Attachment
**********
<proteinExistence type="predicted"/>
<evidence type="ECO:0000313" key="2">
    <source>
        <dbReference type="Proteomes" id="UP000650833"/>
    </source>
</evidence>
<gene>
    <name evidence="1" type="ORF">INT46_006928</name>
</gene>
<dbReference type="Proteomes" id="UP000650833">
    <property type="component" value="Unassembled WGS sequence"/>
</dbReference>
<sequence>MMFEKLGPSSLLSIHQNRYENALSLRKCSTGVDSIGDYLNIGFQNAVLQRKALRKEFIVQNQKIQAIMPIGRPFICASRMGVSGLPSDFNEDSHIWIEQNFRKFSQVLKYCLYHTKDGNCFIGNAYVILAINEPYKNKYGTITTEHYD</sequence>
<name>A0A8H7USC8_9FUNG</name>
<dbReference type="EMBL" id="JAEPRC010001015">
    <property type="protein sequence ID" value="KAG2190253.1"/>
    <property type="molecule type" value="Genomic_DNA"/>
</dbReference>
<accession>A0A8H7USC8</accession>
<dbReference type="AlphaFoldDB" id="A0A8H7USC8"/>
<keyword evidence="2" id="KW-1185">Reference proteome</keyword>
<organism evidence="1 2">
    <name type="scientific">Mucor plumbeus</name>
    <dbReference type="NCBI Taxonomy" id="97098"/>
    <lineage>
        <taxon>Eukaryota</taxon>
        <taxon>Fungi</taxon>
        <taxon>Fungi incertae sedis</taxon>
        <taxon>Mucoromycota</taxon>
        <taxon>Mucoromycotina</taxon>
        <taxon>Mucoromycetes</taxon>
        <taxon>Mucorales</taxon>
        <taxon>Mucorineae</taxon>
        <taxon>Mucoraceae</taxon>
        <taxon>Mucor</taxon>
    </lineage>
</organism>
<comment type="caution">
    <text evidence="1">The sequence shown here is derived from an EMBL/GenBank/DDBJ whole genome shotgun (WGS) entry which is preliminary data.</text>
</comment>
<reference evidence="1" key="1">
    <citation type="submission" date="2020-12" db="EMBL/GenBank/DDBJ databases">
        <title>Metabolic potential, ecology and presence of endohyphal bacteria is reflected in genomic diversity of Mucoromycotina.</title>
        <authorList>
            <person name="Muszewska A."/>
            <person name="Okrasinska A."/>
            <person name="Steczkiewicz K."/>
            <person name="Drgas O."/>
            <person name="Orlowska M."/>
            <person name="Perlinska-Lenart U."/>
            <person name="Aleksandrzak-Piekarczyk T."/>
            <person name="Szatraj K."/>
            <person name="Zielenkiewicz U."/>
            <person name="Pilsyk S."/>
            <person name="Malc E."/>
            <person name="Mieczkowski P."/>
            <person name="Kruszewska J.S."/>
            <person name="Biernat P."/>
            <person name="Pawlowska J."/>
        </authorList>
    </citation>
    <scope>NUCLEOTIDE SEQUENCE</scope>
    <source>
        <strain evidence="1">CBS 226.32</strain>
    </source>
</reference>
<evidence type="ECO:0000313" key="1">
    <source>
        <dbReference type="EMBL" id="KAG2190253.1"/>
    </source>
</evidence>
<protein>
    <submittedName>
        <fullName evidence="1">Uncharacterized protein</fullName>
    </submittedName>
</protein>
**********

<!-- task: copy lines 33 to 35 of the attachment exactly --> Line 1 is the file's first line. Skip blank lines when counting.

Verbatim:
        <taxon>Mucorineae</taxon>
        <taxon>Mucoraceae</taxon>
        <taxon>Mucor</taxon>